Collective management organizations (CMO) can be established by authors, performers, phonogram and audiovisual producers to protect and manage their economic rights.[62] The legal framework is provided for under Chapter IV of the Law on Copyright and Related Rights as well as the Prakas (Declaration) on Collective Management Organization dated July 5, 2016. The CMO is formed to administer the licensing of rights, collection of royalties and enforcement measures of its member right holders.

Only authors and owners of related rights (performances, phonograms, audiovisual works, and broadcasts) who are of Cambodian nationality may form a CMO.[63] The application, to be made to the Department of ​Copyright and Related Rights of the Ministry of Culture and Fine Arts, must include the statute and internal rules governing the organization.[64] The registration is valid for a period of five years and the registration can be renewed for subsequent two-year terms indefinitely.[65]

Natural and legal person interested in exploiting works controlled by the CMO may seek an authorization and pay remuneration.[66] The authorization must be in a contract form and must determine the kind of works to be exploited, the number of works, the place to be used and time period.[67] Finally, the Prakas enables the Ministry of Culture and Fine Arts to settle disputes between CMOs and licensees, as well as between members of the CMO.[68]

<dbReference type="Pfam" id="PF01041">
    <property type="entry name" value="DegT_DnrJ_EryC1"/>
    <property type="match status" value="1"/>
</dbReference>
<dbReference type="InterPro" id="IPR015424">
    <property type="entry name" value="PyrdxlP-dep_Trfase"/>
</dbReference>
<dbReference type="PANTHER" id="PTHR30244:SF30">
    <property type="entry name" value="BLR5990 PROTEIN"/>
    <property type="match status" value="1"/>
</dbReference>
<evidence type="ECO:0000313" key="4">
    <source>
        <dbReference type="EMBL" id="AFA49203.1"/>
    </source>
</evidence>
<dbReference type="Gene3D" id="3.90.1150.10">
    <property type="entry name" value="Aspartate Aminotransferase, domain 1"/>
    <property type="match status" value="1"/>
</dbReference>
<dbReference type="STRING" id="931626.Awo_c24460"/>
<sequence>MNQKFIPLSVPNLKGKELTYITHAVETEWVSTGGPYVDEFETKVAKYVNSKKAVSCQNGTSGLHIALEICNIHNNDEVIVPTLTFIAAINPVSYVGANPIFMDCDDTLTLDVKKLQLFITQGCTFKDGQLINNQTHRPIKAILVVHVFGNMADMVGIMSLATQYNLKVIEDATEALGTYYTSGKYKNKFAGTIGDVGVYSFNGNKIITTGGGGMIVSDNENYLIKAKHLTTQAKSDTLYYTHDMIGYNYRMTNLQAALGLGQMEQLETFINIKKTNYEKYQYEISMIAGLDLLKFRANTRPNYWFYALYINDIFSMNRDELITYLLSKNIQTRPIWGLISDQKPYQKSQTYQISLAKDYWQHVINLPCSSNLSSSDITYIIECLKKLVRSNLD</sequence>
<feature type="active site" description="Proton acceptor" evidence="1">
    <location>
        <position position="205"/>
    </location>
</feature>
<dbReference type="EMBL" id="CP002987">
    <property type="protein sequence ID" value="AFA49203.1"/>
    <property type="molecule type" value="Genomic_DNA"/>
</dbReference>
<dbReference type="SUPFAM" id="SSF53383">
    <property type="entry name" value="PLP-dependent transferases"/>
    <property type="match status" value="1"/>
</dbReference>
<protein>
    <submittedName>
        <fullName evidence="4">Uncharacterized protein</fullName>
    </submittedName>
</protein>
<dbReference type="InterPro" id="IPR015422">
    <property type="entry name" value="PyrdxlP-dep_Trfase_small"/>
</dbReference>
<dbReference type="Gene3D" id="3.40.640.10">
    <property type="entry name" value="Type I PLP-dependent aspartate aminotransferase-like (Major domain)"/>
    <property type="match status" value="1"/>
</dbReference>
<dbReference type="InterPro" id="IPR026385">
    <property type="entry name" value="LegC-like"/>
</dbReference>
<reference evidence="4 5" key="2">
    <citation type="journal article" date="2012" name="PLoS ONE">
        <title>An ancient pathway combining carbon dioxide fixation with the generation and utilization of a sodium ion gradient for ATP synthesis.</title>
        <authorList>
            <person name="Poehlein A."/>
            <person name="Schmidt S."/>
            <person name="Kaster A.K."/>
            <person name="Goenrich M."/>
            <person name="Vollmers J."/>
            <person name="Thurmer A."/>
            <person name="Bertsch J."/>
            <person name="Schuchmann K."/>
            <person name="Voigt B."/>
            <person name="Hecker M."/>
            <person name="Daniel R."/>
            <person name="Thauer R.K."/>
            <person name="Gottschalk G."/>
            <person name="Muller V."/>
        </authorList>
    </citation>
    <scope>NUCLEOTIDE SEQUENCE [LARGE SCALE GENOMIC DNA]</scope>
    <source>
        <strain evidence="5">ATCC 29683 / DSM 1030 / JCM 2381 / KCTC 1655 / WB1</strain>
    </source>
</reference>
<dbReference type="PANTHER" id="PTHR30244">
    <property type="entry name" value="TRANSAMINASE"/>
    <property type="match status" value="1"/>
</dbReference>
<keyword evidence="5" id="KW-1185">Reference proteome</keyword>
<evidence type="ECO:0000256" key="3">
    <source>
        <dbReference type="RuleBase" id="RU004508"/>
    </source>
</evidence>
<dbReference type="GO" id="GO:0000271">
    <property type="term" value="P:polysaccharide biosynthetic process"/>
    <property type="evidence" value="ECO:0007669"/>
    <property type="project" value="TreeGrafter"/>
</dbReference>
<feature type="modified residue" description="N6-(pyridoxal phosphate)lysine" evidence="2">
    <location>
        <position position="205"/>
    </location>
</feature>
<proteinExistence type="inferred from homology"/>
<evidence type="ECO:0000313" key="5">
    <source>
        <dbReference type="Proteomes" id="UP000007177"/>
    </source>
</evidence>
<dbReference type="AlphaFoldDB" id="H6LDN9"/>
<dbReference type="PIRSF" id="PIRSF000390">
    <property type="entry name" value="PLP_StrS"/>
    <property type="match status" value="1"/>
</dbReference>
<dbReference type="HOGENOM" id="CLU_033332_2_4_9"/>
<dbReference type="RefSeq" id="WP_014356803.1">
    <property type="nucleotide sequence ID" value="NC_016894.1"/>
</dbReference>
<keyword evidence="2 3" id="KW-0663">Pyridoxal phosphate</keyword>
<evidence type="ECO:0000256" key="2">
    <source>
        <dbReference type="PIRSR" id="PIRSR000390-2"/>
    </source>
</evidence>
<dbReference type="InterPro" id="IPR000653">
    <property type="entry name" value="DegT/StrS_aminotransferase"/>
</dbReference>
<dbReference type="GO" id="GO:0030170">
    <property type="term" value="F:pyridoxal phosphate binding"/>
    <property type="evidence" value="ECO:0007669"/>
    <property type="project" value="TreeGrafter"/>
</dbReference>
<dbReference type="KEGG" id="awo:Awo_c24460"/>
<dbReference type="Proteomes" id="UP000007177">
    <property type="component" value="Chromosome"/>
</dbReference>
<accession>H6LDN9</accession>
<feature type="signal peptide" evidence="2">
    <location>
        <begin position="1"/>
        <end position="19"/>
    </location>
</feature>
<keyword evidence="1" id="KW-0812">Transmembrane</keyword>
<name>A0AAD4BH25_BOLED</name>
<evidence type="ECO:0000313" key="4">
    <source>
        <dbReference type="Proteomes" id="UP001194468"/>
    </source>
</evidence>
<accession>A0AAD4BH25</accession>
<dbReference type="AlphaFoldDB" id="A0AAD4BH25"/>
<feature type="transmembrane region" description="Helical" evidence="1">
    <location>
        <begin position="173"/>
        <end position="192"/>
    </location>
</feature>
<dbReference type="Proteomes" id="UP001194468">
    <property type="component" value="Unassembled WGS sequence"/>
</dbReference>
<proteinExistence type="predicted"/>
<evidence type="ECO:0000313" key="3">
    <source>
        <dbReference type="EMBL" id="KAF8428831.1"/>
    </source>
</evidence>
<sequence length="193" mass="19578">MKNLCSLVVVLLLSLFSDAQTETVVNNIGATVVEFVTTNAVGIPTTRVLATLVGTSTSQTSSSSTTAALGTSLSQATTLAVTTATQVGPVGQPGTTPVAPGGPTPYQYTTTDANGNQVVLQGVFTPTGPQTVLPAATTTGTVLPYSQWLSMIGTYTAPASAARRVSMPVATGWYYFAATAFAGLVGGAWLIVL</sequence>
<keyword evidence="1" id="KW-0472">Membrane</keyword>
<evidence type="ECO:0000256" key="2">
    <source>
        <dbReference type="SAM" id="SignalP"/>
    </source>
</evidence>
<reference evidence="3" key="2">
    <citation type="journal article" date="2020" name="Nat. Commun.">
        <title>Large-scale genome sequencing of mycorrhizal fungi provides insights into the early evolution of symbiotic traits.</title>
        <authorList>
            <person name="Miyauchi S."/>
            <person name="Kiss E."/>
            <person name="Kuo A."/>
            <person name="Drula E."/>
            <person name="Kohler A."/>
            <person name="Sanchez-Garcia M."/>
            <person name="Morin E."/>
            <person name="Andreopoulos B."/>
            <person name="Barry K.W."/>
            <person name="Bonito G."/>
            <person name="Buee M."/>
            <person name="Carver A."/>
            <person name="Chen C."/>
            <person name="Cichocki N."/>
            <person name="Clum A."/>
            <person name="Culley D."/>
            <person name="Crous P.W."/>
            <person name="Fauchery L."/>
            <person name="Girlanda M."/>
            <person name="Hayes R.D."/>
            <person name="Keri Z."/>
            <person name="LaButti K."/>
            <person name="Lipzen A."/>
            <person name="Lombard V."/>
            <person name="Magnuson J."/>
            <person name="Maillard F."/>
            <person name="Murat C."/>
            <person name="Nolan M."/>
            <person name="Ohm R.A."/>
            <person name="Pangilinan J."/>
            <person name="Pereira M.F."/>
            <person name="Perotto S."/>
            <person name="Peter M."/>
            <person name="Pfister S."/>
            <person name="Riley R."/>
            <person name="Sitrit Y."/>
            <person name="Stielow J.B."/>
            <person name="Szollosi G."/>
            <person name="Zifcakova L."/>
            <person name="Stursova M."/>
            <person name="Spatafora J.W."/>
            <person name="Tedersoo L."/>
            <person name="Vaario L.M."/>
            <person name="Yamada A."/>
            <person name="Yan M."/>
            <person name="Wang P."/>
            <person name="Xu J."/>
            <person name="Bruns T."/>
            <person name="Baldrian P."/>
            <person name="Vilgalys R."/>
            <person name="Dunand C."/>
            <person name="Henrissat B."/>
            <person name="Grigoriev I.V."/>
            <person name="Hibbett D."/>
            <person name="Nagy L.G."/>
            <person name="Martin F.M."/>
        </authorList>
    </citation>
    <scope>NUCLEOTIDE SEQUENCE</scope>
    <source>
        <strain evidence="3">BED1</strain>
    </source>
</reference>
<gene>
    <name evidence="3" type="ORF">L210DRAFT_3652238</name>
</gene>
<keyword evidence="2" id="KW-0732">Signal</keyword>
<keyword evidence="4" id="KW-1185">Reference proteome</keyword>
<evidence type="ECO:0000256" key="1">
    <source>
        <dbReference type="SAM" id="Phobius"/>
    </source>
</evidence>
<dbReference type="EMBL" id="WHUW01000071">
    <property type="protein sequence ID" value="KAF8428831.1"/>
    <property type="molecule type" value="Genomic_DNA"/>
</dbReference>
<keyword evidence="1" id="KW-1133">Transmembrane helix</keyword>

Disputes and Penalties

Any copyright holder who suffers or risks suffering a violation of their rights, may petition the court to prohibit the violation of their rights, if it will be imminent, or to desist from violating their rights, if they are ongoing. [69]

In addition, the plaintiff is entitled to compensation for damages, to redress of moral injury, to the return of disputed equipment and materials, and return of any benefits deriving from the infringement.[70]

Furthermore, the law also imposes criminal penalties for certain copyright infringement activity. Infringement of production and reproduction rights is punishable by six to twelve months imprisonment and/or 5 – 25 million Riel (Approx. USD 1,250 – 6,250) fine (doubled for repeat offenses).[71]

[1] Law on Copyright and Related Rights, Article 2

[2] Law on Copyright and Related Rights, Article 7

[3] Law on Copyright and Related Rights, Article 10

[4] Law on Copyright and Related Rights, Article 11

[5] Law on Copyright and Related Rights, Article 16